Today we’d like to introduce you to Alice Foy.
Alice, let’s start with your story. We’d love to hear how you got started and how the journey has been so far.
Nothing about my journey has been traditional, to say the least. As most young adults do, I bounced around between admin, retail, and fast food jobs. After graduating, I settled on healthcare and graduated with a few different certifications within the industry. My goal was to become a Nurse Practitioner and to one day own my own practice, but the programs were so competitive, and I never got accepted. I realized right away that it wasn’t necessarily healthcare that I was in love it, it was helping others and owning something of my own.
I started to research how to start a business and eventually started to help women who owned businesses with marketing and branding. I had clients before I had business cards! Unfortunately, the stability of working with small businesses is not always the best, my bills were always late due to late payments. I had to get a job. A friend in business tagging me in a Facebook post seeking an Event Manager is how I got my start in the industry.
I went on to earn my event planning stripes at the historic Parkway Ballroom on the south side of Chicago; overseeing venue sales, catering, staffing, and logistics for more than 200+ events a year. During my time at Parkway Ballroom, I had the opportunity to lead projects for Spike Lee, Verizon Wireless and Powerhouse Productions. I wanted to learn everything that I could about the industry and had an amazing opportunity to work with a great team of Chefs, Producers and support staff.
In 2015, I launched my own company, Jane Ella Productions Inc. and later launched a consumer-focused vertical called Jane Ella & Co., as a way to continue revolutionizing the consumer experience by creating spaces for women, by women, featuring women-led brands. With events in Chicago and Los Angeles, the platform creates highly tailored spaces for women of color to indulge in Career, Wellness, Community-centered brand activations. In 2016, I relocated to Los Angeles with two suitcases, $1000 in my account and a laptop.
Within ten days I was signed onto a multi-city tour called Schools Not Prisons, produced by the award-winning social impact agency, Revolve Impact. Common, Miguel and Aloe Blacc were amongst the musicians that headlined the tour in communities affected by mass incarceration and the school to prison pipeline. In just thirteen weeks, the tour successfully hosted twelve art and music festivals in twelve cities.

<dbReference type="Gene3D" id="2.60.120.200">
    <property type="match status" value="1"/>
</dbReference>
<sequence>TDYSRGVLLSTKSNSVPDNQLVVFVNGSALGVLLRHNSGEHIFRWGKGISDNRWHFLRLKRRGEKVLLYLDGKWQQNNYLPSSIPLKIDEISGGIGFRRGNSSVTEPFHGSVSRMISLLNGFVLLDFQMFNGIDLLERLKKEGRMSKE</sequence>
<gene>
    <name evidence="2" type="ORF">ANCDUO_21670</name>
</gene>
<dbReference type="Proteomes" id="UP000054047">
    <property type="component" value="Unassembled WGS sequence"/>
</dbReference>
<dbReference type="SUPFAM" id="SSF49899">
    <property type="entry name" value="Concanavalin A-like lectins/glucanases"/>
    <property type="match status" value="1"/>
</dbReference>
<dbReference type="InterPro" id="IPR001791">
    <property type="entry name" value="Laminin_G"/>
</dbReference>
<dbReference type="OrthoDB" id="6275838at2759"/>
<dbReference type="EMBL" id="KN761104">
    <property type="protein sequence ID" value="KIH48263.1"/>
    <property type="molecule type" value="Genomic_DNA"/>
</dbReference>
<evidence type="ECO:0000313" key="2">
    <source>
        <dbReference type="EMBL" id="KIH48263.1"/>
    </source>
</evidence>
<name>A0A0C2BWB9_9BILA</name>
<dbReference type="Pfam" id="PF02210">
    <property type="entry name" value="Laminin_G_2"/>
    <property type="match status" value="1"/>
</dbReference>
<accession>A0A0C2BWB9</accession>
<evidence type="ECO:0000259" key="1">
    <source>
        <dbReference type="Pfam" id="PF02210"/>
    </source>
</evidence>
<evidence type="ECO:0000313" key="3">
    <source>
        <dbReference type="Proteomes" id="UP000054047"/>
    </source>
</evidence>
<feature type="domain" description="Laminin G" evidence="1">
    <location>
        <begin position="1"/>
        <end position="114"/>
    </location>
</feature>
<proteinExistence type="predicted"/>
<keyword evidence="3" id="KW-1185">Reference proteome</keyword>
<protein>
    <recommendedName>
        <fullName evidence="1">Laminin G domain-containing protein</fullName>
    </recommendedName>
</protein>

Since then, I have been blessed to work on groundbreaking initiatives such as embRACE LA, founded by Council President Herb Wesson and Nike LBJ16 x Harlem Fashion Row collaboration celebrating strong influential women in Los Angeles.
We’re always bombarded by how great it is to pursue your passion, etc. – but we’ve spoken with enough people to know that it’s not always easy. Overall, would you say things have been easy for you?
It has been FULL of challenges. Every level has its own challenges, but you really have to expect that. When it comes to my company, funding and scaling have been the biggest challenges. I have shifted my mind over the years to not look at obstacles in a negative way, but more as an opportunity to learn.
We’d love to hear more about your business.
Jane Ella Productions Inc. is an event producing agency that helps brands owned by WOC to create signature events for their targeted audience. We craft the concept, messaging, branding, and experience.
Our consumer-focused vertical called Jane Ella & Co., creates spaces for women, by women, featuring women-led brands. With events in Chicago and Los Angeles, the platform creates highly tailored spaces for women of color to indulge in Career, Wellness, Community-centered brand activations.
We recently introduced The World Is Her Office podcast – inspired by my own non-traditional journey as an entrepreneur and freelancer. The series features women all around the world who work remotely while traveling.
I am most proud of the relationships I’ve watched flourish between other women as a result of the events that we create. I also love being able to work with other brands owned by WOC, the revenue and exposure are so important for us.
There are now TONS of brunches and events geared towards women’s empowerment. What sets us apart is the constant ability to create fresh concepts, noteworthy details, and authenticity. Everything that we do, we do wholeheartedly or not at all.
What were you like growing up?
Growing up, I was pretty bossy. My nickname was “Missy” – my family says I was an old soul as if I’d been here before. My granny was my best friend! I was most likely the leader amongst friends, and I loved to read. I was always curious and a bit of know- it- all, and not the best listener. As an adult, I can look back and see how some of these traits played a role in being a troubled teen – but living and learning is the only way to truly grow!